Published online by Cambridge University Press: 05 May 2014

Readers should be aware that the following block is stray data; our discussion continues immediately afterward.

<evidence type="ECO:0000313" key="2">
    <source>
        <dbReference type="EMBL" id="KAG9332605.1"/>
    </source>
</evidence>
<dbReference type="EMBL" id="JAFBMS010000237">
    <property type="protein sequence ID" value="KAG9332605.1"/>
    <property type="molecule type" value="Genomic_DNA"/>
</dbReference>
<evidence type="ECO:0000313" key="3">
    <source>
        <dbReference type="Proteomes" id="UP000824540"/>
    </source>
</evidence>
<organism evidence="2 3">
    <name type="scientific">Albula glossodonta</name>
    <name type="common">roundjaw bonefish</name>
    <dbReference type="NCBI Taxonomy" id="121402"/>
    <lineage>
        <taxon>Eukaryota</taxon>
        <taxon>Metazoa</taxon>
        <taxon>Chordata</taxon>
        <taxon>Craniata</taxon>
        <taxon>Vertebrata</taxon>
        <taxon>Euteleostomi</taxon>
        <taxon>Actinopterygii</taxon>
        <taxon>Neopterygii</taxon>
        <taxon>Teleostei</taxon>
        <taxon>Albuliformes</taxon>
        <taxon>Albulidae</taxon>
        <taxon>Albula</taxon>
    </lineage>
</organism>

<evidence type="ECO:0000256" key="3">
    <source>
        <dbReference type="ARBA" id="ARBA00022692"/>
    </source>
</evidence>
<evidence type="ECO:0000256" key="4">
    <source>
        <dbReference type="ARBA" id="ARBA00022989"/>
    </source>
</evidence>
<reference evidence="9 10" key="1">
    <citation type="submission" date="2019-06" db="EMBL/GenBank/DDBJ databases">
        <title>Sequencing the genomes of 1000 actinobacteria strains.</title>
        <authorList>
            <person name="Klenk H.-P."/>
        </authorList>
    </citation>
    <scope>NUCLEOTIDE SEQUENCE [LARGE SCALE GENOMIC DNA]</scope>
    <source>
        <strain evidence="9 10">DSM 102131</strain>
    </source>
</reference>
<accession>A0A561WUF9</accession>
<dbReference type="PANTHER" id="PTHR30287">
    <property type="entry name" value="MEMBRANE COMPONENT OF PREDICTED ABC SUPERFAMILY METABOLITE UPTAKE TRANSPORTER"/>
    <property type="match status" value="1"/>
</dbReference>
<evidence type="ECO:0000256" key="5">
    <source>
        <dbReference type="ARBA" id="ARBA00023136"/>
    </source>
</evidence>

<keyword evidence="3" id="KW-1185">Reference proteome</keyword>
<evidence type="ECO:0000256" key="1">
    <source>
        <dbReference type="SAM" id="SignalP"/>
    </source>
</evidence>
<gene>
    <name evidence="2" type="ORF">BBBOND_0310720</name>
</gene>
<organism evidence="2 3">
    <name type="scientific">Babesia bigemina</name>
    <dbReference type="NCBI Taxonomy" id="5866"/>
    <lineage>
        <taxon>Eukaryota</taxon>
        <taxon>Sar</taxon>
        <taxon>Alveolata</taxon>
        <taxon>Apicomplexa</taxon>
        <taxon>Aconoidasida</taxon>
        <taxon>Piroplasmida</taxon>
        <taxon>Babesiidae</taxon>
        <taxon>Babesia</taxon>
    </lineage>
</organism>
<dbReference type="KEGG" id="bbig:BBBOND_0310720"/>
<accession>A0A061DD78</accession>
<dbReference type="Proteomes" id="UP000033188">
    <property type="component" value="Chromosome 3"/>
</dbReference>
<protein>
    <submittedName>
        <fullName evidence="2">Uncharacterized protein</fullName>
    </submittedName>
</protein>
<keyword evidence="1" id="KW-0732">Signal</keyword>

The term ‘pageant’ was rather loosely defined in the late medieval period. It may refer to a dramatic scene, to an individual play in a mystery cycle, or to an element in a procession or royal welcome, as one might expect, but also alludes to images and texts presented together in manuscripts or in paintings. In a characteristically brief but provocative note, Tony Edwards defines ‘pageant’ as ‘ a synonym for “picture” or “illustration” during the late Middle English period’, drawing this conclusion from his observations of manuscript evidence. His examples include a scribal note in Cambridge, St John's College MS 208 (H.5), a description of a manuscript in a 1463 entry in the register of the Parish Fraternity of St Botolph, and notes to illuminators in Oxford, Corpus Christi College MS 237. Here, however, Edwards's additions to the more generally received notions of the meaning of the word ‘pageant’ are considered more broadly to include both literal pictures and figurative ones. While the word ‘pageant’ principally refers to individual plays in the mystery cycles or to the wagons on which they were staged (to which this essay alludes only briefly), other late medieval and Tudor uses seem to expand the meaning of the term further, which this essay explores. These meanings include notions of a pageant as a painting, as a false representation, as a theatrical prop or tableau, or even as a scene from life, picturing an historical moment or creating a memorial of that moment.